The fear of the Iranian chess player who fled to Spain for playing without a veil: “The government could persecute us in other countries”

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Sara Khadem had to flee Iran at the possibility of being arrested (Reuters)
Sara Khadem had to flee Iran at the possibility of being arrested (Reuters)

Last December, the Iranian Sara Khadem She appeared unveiled at a chess tournament and her image went viral around the world as a symbol of protest against the Islamic Republic. After that, the woman was forced into exile in spain together with her husband because of the political pressure exerted on her and the terror she felt. Now, she has given a brief interview to the agency AFP in which he told how he lives these days far from his homeland.

The life of the chess grandmaster, the 17th player in the world at the age of 25, turned upside down at the rapid game world championships in Almaty, Kazakhstan. It was then that appeared without the hijab, the Islamic veil, so as not to “betray” the protest movement that broke out in Iran following the death of Mahsa Amini on 16 September while in detention.

The Iranian government could persecute us even in other countries. They have already done it in the past with other Iranians”, he explained in the interview when asking that the place where he currently lives not be published.

Reproduced around the world, her unveiled photo did not escape the attention of the Iranian authorities. Someone she knew, with good information, told her that she was the subject of an arrest warrant and that she would be “arrested upon her return to Iran.” Unable to even take a chessboard with her, she went to Spain with her husband, Ardeshir Ahmadi, a 32-year-old Iranian-Canadian film director and former TV presenter, and her one-year-old son.

“I never wore it regularly,” he said about the veil, so it seemed “hypocritical” to do “something in front of the cameras in which one does not believe.” It should be remembered that the authorities demanded that she apologize, but she refused. “The reason was personal, but the time to do it was obviously to do with what was happening in Iran (…) We feel very inspired and encouraged” by the protests and by Iranian personalities who dared to remove their veils, she added.

Spanish Prime Minister Pedro Sanchez played a friendly game of chess against Sara Khadem (Reuters)
Spanish Prime Minister Pedro Sanchez played a friendly game of chess against Sara Khadem (Reuters)

“Abandoning Iran completely, it was not something we thought about,” he assured, explaining that moving away from his parents “was the most difficult decision” of his life. Sara – who prefers not to use her full last name, Khademalsharieh, servant of religion-, explained that he entered Spain with a visa that he had obtained for chess tournaments.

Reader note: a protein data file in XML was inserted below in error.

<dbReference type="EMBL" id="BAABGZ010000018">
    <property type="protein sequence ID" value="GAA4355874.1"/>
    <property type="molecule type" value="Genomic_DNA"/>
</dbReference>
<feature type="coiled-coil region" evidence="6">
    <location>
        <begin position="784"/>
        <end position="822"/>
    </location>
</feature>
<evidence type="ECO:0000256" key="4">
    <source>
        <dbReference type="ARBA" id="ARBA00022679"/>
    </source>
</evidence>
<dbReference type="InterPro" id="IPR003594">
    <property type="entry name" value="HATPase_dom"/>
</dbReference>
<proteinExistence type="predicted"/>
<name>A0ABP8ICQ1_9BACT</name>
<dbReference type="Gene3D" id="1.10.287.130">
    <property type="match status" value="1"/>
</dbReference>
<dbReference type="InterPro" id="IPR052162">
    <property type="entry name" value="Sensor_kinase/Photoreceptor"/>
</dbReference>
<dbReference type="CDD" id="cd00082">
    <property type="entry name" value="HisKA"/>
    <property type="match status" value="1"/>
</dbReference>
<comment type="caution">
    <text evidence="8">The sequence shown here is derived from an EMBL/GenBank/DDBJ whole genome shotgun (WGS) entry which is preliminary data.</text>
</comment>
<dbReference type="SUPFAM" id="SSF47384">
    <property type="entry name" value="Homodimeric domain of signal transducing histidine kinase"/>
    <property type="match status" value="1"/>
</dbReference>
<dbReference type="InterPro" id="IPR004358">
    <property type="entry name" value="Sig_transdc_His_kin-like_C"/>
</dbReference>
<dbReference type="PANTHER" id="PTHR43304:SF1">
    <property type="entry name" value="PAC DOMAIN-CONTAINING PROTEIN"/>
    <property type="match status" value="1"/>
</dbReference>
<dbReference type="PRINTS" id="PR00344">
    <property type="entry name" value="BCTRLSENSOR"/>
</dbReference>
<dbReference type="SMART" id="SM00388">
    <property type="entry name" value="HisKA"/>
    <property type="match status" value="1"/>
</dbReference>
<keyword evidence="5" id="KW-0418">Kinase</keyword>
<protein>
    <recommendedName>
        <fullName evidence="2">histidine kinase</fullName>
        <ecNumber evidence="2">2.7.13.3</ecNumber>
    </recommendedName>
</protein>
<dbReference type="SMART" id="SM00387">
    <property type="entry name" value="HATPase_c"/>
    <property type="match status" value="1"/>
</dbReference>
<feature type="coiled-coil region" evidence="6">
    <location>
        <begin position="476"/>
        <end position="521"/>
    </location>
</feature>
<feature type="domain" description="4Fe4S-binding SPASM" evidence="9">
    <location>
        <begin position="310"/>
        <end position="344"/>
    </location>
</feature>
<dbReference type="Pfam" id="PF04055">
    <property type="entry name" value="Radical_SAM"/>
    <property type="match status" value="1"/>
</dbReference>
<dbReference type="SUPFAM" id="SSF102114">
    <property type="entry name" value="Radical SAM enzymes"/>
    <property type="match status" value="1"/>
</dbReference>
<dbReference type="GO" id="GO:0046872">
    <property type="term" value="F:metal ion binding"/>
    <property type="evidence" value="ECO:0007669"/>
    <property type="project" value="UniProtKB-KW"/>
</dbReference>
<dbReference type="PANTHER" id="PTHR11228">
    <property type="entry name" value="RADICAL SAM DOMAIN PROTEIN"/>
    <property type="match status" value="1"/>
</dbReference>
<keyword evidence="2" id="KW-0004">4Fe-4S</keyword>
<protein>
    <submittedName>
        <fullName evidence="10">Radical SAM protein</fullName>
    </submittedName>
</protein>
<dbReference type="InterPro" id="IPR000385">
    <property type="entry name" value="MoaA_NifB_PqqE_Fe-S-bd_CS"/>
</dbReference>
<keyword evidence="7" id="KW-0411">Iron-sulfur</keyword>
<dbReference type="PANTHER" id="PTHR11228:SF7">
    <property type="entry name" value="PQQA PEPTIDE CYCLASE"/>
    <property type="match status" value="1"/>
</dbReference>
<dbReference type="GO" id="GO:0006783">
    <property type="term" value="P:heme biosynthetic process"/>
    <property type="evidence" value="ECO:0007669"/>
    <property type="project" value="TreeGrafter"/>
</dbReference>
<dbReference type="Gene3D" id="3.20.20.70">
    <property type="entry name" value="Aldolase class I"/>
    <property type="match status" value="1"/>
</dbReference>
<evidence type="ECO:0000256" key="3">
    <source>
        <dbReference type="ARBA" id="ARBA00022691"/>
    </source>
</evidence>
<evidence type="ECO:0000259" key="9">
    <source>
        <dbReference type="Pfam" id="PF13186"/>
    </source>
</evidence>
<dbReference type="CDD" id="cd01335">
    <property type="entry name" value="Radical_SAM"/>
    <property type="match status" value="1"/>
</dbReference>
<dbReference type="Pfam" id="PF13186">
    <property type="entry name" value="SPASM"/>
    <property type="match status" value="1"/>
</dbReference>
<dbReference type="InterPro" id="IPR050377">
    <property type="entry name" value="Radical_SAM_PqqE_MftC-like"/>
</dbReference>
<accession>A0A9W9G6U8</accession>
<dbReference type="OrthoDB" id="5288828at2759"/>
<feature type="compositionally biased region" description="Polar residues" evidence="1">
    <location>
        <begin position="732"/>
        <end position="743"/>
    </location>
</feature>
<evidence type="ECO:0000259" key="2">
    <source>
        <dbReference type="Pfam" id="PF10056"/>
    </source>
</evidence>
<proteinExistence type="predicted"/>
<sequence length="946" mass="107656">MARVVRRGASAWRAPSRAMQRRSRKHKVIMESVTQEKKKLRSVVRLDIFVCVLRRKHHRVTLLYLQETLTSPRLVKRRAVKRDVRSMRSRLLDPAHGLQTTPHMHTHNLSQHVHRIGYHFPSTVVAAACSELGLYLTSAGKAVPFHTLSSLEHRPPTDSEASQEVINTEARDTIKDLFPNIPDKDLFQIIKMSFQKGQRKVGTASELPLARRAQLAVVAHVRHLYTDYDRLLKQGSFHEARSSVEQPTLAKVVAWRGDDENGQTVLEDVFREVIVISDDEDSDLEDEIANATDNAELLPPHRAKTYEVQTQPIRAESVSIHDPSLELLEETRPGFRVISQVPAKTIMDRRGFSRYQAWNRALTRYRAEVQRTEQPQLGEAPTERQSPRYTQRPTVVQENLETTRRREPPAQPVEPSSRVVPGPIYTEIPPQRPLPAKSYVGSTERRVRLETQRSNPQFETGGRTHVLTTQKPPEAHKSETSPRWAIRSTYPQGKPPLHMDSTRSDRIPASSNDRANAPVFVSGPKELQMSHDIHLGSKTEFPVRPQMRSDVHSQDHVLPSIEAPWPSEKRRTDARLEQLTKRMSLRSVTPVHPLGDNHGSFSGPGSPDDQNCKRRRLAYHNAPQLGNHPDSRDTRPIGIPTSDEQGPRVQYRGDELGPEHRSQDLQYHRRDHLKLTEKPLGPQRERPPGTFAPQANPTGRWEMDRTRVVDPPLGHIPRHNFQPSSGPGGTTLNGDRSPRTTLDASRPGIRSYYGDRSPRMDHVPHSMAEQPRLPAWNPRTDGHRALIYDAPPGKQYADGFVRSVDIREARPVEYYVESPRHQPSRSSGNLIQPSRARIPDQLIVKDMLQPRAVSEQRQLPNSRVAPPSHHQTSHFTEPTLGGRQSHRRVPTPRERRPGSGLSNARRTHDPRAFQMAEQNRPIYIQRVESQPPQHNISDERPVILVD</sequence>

Now she and her husband have a residence permit granted by the Spanish state for the purchase of a property worth at least 500,000 euros (530,000 dollars). The chess player, who was received in January by the Prime Minister, Pedro Sánchez, with whom she played a game, is aware of her good luck, since “it is not easy for many Iranians to obtain a visa, due to the current situation ”.

Khadem already suffered the wrath of the Iranian regime in 2020, when he was banned from traveling for six months for having withdrawn from the Iranian national team in protest of the downing, “by mistake” according to Tehran, of a Ukrainian Boeing by the Iranian army, a accident in which 176 people died. “It was a huge parenthesis (…), a horrible feeling, I thought it was the end of my career,” recalled the young woman who has been playing chess since she was 8 years old and who sacrificed part of her schooling for the game. “I had to promise” to the authorities “that I would not emigrate,” he confided, outlining a smile.

Before that, he had already made a name for himself by publicly supporting Iranian chess prodigy Alireza Firouzja. A French national, he left his country after the federation banned him from participating in the world championship of rapid games in December 2019 for fear that he would face Israeli players.

Sarah Khadem she hopes to return to competition soon, either sitting at the board or as a commentator. In addition, she is optimistic about the future of her country: “Maybe a big change will require more sacrifices.” And she added: “I think there will come a day when we can all go back.”

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With information from AFP

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